My social media has been filled with posts encouraging everyone to buy local. I think it is a great idea, but have learned over the past couple of months that it is not as butterfly and unicorn as it sounds.

Around five years ago, myself and a great friend were looking at investing in a packing plant. The numbers were a little tight, but they kind of made sense. The goal was to start a direct-to-consumer beef business utilizing our own ranch cattle. We stepped away from the idea after months of research until this last fall when the idea reared its head again.

This time around we had an additional person to add in – one that was great at marketing and working with customers. Along with that, consumers were embracing the farm-to-table movement like never before. It seemed like a great time to take the plunge. We had cattle that were lined up, restaurant discussions occurring, investor meetings taking place, and then like for everyone else, COVID-19 hit. Things that should have been simple suddenly took more time and energy.

On the other side of the spectrum, sometimes a slowdown is good. It’s a time to reanalyze the directions that the business is taking and change paths if needed. We’ve changed a lot of paths, and because of it have definitely built a stronger business.

For those of you that are unfamiliar with how to buy local, it can be really easy. You can reach out to a farmer or rancher to see if they have any animals that are ready for harvest. Sometimes those farmers or ranchers already have a spot reserved at a processing facility, sometimes they will ask you to find a spot. If you are not using a USDA –inspected facility you will need to agree to buy the animal before it is sent to the processor. (In fair warning, with the COVID outbreak, every plant that I know of is taking bookings into 2021.) If the farmer or rancher is using a USDA facility, you can legally buy beef after it is harvested and packaged.

This is also an important note for those selling product. I’ve seen a number of individuals trying to sell meat after it is already packaged from a non-USDA facility. I would say to proceed with extreme caution, as there is liability that many don’t consider.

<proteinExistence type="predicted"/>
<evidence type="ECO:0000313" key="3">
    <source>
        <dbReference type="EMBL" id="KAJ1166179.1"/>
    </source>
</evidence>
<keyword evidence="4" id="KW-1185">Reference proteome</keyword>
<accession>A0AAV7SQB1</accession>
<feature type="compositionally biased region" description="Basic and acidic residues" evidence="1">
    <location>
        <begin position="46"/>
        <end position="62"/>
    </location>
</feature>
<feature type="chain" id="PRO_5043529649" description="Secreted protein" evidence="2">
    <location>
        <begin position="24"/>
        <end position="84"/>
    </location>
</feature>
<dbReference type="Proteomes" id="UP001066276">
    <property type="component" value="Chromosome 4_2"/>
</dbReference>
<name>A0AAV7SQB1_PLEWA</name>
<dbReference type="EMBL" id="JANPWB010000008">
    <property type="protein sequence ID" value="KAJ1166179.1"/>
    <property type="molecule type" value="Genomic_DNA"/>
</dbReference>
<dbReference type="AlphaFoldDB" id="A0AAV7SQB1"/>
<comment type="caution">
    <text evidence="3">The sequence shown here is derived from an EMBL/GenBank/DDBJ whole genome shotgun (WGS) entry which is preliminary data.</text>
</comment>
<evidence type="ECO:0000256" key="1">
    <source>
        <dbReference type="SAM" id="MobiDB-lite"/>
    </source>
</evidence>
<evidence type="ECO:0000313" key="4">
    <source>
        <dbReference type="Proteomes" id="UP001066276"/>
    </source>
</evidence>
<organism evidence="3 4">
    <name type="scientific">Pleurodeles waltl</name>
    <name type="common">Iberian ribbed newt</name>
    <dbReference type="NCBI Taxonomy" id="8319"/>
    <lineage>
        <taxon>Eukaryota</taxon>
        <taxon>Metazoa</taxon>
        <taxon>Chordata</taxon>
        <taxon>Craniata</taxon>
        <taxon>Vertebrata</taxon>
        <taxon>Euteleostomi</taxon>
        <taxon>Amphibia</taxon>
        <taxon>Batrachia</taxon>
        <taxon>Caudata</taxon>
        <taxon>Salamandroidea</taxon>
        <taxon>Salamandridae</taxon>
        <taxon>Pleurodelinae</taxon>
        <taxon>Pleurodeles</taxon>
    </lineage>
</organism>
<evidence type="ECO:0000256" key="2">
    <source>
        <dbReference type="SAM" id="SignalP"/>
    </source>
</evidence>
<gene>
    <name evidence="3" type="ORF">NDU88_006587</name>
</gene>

Delivery is important, as beef will be frozen at the locker. Sometimes driving long distances to deliver product or even having product shipped can be a nightmare. One of the biggest shipping details that we have come across is dry ice. There’s lots to know – from arranging consistent dry ice delivery, to the amount to use in a box based on fluctuating temperatures outside.

Delivery is a whole other challenge. Having a freezer trailer is convenient, but start factoring in cargo insurance costs, food safety measures, and even retail licensing and it throws in a whole other level of time commitment and research. Not only is there the delivery on the retail side, but there is also the delivery on the cattle side to consider. That involves insuring that cattle are where they need to be for harvest on the dates that are reserved.

I’ve learned so much in starting Flying Diamond Beef. The most important lesson is that I could not have done it alone. I have two amazing female business partners that are experts in their own areas. It allows me to handle the production side. They do the heavy lifting after. Our areas overlap at times which is great, but it gives us the flexibility to focus on areas where we excel.

The other great take away is that there is something pretty special about being able to deliver beef to a new consumer. I’m usually the first human interaction that animal has, and in a way it seems fitting that I’m able to share what I’ve committed many hours, sweat and tears to with others as I hand it off for someone’s dining room table. Interacting with consumers has been one of the greatest surprises and enjoyments out of the whole ordeal.

With that all being said – yes, buy local if you can. But, local also means your grocery store. Please don’t add to the fear mongering by putting one product over the other. Both are important to those that raise it.

Jaclyn Wilson raises Red Angus cattle at Wilson Ranch near Lakeside, Nebraska. Send comments to her at